Great books and works of literature often provide a sharp
perspective for deciphering events of life and the world. In 2011, the American
withdrawal from the Iraq war, the 22nd annual Bioneers conference,
Hurricane Irene, London riots, a great flood of the Mississippi River, and
other events brought important human ideas to the forefront, the ideas explored
in great literary works.
Many are worth further contemplation due to the quality perspective created by timeless authors.Johnny Got His Gun by Dalton Trumbo shows the true costs of war when soldier Joe Bonham is completely dismembered by a WWI bomb, yet still lives. For Joe, what is the source of freedom and truth? Is it internally or externally driven? Norman Mailer recreates external layers of illusion within a combat Army society in his WWII classic, The Naked and the Dead. How are humans motivated by the myths of war?
A potent force of nature also carves universal truths. Santiago, a Cuban fisherman, grapples to understand life’s vitality along with a giant marlin in Hemingway’s The Old Man and the Sea, while a historic flood of the Mississippi provides a metaphysical glimpse in William Faulkner’s The Wild Palms. In A Sand County Almanac by Aldo Leopold, Faulkner’s unseen spiritual force of nature (numenon) blossoms from the observed and measured events of the natural world (phenomenon). This spiritual power of nature calls for a new ecological ethic from human kind, an ethic intertwined with the social civility explored in William Golding’s Lord of the Flies.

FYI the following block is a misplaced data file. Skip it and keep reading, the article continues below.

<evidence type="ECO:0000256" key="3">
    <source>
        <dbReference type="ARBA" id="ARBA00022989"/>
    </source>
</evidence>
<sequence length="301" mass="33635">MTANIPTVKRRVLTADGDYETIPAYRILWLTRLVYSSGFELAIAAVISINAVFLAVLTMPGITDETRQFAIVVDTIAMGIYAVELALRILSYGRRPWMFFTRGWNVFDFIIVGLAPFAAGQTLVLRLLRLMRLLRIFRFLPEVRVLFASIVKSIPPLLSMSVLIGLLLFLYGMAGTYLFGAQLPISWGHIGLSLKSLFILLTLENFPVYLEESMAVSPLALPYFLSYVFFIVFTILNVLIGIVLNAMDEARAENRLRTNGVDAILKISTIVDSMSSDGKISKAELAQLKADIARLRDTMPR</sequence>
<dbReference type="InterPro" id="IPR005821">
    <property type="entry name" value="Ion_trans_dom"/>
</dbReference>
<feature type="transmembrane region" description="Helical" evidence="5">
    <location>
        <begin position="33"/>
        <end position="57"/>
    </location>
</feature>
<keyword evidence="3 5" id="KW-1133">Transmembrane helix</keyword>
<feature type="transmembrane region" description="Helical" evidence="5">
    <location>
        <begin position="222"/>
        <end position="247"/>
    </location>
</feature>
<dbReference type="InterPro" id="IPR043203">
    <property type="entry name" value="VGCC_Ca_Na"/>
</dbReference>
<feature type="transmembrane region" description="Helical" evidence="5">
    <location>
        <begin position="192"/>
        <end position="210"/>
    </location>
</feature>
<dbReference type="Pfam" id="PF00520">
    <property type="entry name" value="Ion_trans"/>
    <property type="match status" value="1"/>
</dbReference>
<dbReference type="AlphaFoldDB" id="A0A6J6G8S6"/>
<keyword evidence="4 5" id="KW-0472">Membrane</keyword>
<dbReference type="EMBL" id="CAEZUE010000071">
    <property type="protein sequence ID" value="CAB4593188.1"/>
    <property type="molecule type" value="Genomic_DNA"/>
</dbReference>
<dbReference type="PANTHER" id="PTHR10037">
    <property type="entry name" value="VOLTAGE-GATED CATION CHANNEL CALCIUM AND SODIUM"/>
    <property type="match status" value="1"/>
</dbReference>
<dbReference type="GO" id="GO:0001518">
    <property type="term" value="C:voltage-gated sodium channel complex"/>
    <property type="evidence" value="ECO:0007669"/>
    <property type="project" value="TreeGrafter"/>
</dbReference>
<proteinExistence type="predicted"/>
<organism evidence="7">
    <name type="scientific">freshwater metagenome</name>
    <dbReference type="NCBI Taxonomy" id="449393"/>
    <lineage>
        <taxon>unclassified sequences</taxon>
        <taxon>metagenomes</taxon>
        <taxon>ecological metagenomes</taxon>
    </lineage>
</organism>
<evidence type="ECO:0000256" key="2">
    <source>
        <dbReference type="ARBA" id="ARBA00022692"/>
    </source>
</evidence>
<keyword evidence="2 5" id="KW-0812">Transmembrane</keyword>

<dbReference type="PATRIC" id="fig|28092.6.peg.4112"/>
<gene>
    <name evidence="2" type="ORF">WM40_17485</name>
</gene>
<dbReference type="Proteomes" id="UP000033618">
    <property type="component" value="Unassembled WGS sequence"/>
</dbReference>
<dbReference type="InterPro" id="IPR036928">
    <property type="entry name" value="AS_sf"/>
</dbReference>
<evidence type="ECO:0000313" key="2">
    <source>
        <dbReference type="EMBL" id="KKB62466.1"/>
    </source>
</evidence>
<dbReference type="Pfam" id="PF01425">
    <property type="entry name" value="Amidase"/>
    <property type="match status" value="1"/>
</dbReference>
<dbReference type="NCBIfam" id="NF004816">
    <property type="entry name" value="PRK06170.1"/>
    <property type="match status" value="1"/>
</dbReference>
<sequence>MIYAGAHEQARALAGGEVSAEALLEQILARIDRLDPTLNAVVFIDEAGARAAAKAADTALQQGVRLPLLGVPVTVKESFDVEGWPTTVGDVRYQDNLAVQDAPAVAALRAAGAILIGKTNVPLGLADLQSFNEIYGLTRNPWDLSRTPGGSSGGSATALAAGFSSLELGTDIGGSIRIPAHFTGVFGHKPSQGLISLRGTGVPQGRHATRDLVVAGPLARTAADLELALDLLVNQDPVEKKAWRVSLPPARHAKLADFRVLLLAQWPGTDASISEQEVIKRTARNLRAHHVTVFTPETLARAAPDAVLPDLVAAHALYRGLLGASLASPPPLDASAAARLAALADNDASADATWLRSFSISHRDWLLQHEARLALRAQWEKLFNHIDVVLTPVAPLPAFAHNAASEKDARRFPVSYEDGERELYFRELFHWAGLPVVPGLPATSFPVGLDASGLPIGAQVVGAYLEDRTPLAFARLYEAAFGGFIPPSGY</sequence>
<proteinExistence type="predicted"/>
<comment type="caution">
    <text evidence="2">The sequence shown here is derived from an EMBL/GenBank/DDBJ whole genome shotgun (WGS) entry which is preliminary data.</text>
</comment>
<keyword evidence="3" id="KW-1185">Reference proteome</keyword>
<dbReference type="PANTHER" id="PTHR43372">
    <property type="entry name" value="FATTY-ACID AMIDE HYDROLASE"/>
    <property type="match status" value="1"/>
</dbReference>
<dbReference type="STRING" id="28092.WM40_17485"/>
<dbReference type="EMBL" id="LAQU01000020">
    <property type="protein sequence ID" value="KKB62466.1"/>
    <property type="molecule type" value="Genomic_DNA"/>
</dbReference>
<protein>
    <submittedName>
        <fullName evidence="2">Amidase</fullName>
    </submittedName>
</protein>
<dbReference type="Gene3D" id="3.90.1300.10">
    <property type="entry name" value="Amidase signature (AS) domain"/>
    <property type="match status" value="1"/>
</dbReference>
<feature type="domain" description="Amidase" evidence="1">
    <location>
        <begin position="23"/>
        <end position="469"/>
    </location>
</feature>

In 2011, the question arose many times: where is civility in modern society? The London riots tapped the growing materialist spirit of Aravind Adiga’s The White Tiger, while John Fowles’ first novel, The Collector, probed the psychology of materialist power demonstrated by the Dominique Strauss-Kahn rape accusation and acquittal. Guilt created by rampant materialism was exploited by “philanthropist” Greg Mortensen and author Gregory David Roberts, while others like Target worker Anthony Hardwick transcended materialist forces, just like Melville’s Bartleby, the Scrivener.
The tone of American spirit has continued to sour in 2011, a stark contrast to the western optimism of Mark Twain’s Huck Finn. This souring requires double vigilance of thought, word, and deed to avoid the misperceptions like those articulated by Susan Sontag regarding cancer. With awareness and exploration of these profound texts and others, perspective on our current age is available, a valuable clarity in an increasingly cloudy media uber-reality.
Lee Miller is the author of the Bengali novel, Kali Sunset (www.clovercreekpress.com), the story of Mrs. Sona Choudhury’s spiritual journey in 20th Century India.